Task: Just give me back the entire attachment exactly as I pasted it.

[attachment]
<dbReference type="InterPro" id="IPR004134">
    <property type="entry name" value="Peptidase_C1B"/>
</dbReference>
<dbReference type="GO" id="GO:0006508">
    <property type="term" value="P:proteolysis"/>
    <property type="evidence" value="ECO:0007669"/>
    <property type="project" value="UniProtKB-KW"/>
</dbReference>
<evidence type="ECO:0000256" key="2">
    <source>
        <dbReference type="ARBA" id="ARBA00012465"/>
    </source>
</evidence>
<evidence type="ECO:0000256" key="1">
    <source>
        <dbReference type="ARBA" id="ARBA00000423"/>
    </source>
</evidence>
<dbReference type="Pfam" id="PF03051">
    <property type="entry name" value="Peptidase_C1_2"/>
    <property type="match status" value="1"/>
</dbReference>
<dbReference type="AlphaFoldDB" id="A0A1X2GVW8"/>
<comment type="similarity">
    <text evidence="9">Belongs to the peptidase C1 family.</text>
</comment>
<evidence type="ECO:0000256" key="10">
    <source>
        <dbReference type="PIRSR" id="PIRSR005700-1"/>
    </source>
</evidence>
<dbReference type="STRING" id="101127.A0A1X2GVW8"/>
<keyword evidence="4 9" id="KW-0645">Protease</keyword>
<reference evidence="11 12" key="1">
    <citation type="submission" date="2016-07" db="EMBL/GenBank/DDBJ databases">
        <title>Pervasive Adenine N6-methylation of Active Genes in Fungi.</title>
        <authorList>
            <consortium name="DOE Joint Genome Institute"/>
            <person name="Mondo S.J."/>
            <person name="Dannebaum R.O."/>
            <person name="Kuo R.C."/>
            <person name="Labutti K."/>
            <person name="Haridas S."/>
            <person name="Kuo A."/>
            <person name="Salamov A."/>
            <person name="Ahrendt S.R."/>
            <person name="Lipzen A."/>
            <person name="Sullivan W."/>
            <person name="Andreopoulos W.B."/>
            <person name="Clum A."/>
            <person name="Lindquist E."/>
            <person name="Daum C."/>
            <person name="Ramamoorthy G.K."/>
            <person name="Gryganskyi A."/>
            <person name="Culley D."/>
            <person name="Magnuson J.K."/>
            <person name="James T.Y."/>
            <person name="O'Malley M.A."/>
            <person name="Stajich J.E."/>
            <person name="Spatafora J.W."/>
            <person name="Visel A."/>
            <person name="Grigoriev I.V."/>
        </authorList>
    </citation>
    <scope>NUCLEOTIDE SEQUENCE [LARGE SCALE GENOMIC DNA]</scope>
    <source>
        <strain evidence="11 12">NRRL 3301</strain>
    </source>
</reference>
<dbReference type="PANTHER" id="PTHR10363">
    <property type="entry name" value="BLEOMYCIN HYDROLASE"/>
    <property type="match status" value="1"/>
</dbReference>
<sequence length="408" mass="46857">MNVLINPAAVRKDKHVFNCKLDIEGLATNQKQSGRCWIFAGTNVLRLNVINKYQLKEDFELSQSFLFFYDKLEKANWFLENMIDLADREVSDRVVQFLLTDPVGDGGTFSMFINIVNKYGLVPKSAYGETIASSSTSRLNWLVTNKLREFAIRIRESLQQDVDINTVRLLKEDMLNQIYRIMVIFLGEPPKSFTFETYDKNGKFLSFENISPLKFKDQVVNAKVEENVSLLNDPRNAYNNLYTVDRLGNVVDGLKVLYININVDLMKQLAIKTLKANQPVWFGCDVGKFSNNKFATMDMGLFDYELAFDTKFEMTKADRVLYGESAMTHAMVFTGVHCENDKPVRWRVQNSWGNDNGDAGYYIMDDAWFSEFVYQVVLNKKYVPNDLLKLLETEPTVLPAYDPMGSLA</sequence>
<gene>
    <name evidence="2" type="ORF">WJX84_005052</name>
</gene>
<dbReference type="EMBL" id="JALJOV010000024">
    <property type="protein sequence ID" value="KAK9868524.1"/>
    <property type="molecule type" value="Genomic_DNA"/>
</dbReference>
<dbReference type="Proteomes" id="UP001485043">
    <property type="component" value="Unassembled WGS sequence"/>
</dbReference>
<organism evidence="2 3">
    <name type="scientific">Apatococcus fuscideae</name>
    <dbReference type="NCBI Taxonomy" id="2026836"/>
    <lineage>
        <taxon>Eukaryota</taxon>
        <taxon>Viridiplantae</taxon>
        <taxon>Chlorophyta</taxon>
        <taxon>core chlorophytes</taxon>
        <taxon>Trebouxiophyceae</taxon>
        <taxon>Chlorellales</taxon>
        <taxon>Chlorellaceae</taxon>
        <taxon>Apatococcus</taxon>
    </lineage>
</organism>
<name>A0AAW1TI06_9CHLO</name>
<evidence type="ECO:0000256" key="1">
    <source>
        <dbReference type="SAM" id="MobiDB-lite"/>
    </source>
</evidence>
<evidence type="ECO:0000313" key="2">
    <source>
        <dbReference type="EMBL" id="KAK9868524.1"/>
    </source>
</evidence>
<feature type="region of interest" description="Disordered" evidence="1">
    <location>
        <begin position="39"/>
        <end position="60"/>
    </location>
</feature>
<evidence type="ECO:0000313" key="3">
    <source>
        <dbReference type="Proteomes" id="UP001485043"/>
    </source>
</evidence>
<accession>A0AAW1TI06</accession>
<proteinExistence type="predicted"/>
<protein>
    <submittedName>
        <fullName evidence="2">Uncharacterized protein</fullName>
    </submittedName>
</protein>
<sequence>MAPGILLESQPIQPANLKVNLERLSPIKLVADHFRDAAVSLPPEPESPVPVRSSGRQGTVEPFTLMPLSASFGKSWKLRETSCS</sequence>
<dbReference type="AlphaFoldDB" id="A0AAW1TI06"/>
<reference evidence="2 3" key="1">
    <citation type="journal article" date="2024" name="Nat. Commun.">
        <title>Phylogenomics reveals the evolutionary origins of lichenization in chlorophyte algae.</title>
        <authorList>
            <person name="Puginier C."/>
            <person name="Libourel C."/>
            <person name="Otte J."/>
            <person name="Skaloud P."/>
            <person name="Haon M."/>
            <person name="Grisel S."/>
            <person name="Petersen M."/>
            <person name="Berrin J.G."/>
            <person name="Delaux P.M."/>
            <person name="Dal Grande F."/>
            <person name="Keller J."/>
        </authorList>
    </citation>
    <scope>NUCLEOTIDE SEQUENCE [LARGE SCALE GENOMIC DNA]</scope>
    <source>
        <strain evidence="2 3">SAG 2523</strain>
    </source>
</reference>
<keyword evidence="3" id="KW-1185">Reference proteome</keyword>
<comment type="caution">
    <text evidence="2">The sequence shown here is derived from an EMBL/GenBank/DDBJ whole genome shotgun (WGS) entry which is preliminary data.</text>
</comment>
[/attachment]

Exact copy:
<dbReference type="InterPro" id="IPR004134">
    <property type="entry name" value="Peptidase_C1B"/>
</dbReference>
<dbReference type="GO" id="GO:0006508">
    <property type="term" value="P:proteolysis"/>
    <property type="evidence" value="ECO:0007669"/>
    <property type="project" value="UniProtKB-KW"/>
</dbReference>
<evidence type="ECO:0000256" key="2">
    <source>
        <dbReference type="ARBA" id="ARBA00012465"/>
    </source>
</evidence>
<evidence type="ECO:0000256" key="1">
    <source>
        <dbReference type="ARBA" id="ARBA00000423"/>
    </source>
</evidence>
<dbReference type="Pfam" id="PF03051">
    <property type="entry name" value="Peptidase_C1_2"/>
    <property type="match status" value="1"/>
</dbReference>
<dbReference type="AlphaFoldDB" id="A0A1X2GVW8"/>
<comment type="similarity">
    <text evidence="9">Belongs to the peptidase C1 family.</text>
</comment>
<evidence type="ECO:0000256" key="10">
    <source>
        <dbReference type="PIRSR" id="PIRSR005700-1"/>
    </source>
</evidence>
<dbReference type="STRING" id="101127.A0A1X2GVW8"/>
<keyword evidence="4 9" id="KW-0645">Protease</keyword>
<reference evidence="11 12" key="1">
    <citation type="submission" date="2016-07" db="EMBL/GenBank/DDBJ databases">
        <title>Pervasive Adenine N6-methylation of Active Genes in Fungi.</title>
        <authorList>
            <consortium name="DOE Joint Genome Institute"/>
            <person name="Mondo S.J."/>
            <person name="Dannebaum R.O."/>
            <person name="Kuo R.C."/>
            <person name="Labutti K."/>
            <person name="Haridas S."/>
            <person name="Kuo A."/>
            <person name="Salamov A."/>
            <person name="Ahrendt S.R."/>
            <person name="Lipzen A."/>
            <person name="Sullivan W."/>
            <person name="Andreopoulos W.B."/>
            <person name="Clum A."/>
            <person name="Lindquist E."/>
            <person name="Daum C."/>
            <person name="Ramamoorthy G.K."/>
            <person name="Gryganskyi A."/>
            <person name="Culley D."/>
            <person name="Magnuson J.K."/>
            <person name="James T.Y."/>
            <person name="O'Malley M.A."/>
            <person name="Stajich J.E."/>
            <person name="Spatafora J.W."/>
            <person name="Visel A."/>
            <person name="Grigoriev I.V."/>
        </authorList>
    </citation>
    <scope>NUCLEOTIDE SEQUENCE [LARGE SCALE GENOMIC DNA]</scope>
    <source>
        <strain evidence="11 12">NRRL 3301</strain>
    </source>
</reference>
<dbReference type="PANTHER" id="PTHR10363">
    <property type="entry name" value="BLEOMYCIN HYDROLASE"/>
    <property type="match status" value="1"/>
</dbReference>
<sequence length="408" mass="46857">MNVLINPAAVRKDKHVFNCKLDIEGLATNQKQSGRCWIFAGTNVLRLNVINKYQLKEDFELSQSFLFFYDKLEKANWFLENMIDLADREVSDRVVQFLLTDPVGDGGTFSMFINIVNKYGLVPKSAYGETIASSSTSRLNWLVTNKLREFAIRIRESLQQDVDINTVRLLKEDMLNQIYRIMVIFLGEPPKSFTFETYDKNGKFLSFENISPLKFKDQVVNAKVEENVSLLNDPRNAYNNLYTVDRLGNVVDGLKVLYININVDLMKQLAIKTLKANQPVWFGCDVGKFSNNKFATMDMGLFDYELAFDTKFEMTKADRVLYGESAMTHAMVFTGVHCENDKPVRWRVQNSWGNDNGDAGYYIMDDAWFSEFVYQVVLNKKYVPNDLLKLLETEPTVLPAYDPMGSLA</sequence>
<gene>
    <name evidence="2" type="ORF">WJX84_005052</name>
</gene>
<dbReference type="EMBL" id="JALJOV010000024">
    <property type="protein sequence ID" value="KAK9868524.1"/>
    <property type="molecule type" value="Genomic_DNA"/>
</dbReference>
<dbReference type="Proteomes" id="UP001485043">
    <property type="component" value="Unassembled WGS sequence"/>
</dbReference>
<organism evidence="2 3">
    <name type="scientific">Apatococcus fuscideae</name>
    <dbReference type="NCBI Taxonomy" id="2026836"/>
    <lineage>
        <taxon>Eukaryota</taxon>
        <taxon>Viridiplantae</taxon>
        <taxon>Chlorophyta</taxon>
        <taxon>core chlorophytes</taxon>
        <taxon>Trebouxiophyceae</taxon>
        <taxon>Chlorellales</taxon>
        <taxon>Chlorellaceae</taxon>
        <taxon>Apatococcus</taxon>
    </lineage>
</organism>
<name>A0AAW1TI06_9CHLO</name>
<evidence type="ECO:0000256" key="1">
    <source>
        <dbReference type="SAM" id="MobiDB-lite"/>
    </source>
</evidence>
<evidence type="ECO:0000313" key="2">
    <source>
        <dbReference type="EMBL" id="KAK9868524.1"/>
    </source>
</evidence>
<feature type="region of interest" description="Disordered" evidence="1">
    <location>
        <begin position="39"/>
        <end position="60"/>
    </location>
</feature>
<evidence type="ECO:0000313" key="3">
    <source>
        <dbReference type="Proteomes" id="UP001485043"/>
    </source>
</evidence>
<accession>A0AAW1TI06</accession>
<proteinExistence type="predicted"/>
<protein>
    <submittedName>
        <fullName evidence="2">Uncharacterized protein</fullName>
    </submittedName>
</protein>
<sequence>MAPGILLESQPIQPANLKVNLERLSPIKLVADHFRDAAVSLPPEPESPVPVRSSGRQGTVEPFTLMPLSASFGKSWKLRETSCS</sequence>
<dbReference type="AlphaFoldDB" id="A0AAW1TI06"/>
<reference evidence="2 3" key="1">
    <citation type="journal article" date="2024" name="Nat. Commun.">
        <title>Phylogenomics reveals the evolutionary origins of lichenization in chlorophyte algae.</title>
        <authorList>
            <person name="Puginier C."/>
            <person name="Libourel C."/>
            <person name="Otte J."/>
            <person name="Skaloud P."/>
            <person name="Haon M."/>
            <person name="Grisel S."/>
            <person name="Petersen M."/>
            <person name="Berrin J.G."/>
            <person name="Delaux P.M."/>
            <person name="Dal Grande F."/>
            <person name="Keller J."/>
        </authorList>
    </citation>
    <scope>NUCLEOTIDE SEQUENCE [LARGE SCALE GENOMIC DNA]</scope>
    <source>
        <strain evidence="2 3">SAG 2523</strain>
    </source>
</reference>
<keyword evidence="3" id="KW-1185">Reference proteome</keyword>
<comment type="caution">
    <text evidence="2">The sequence shown here is derived from an EMBL/GenBank/DDBJ whole genome shotgun (WGS) entry which is preliminary data.</text>
</comment>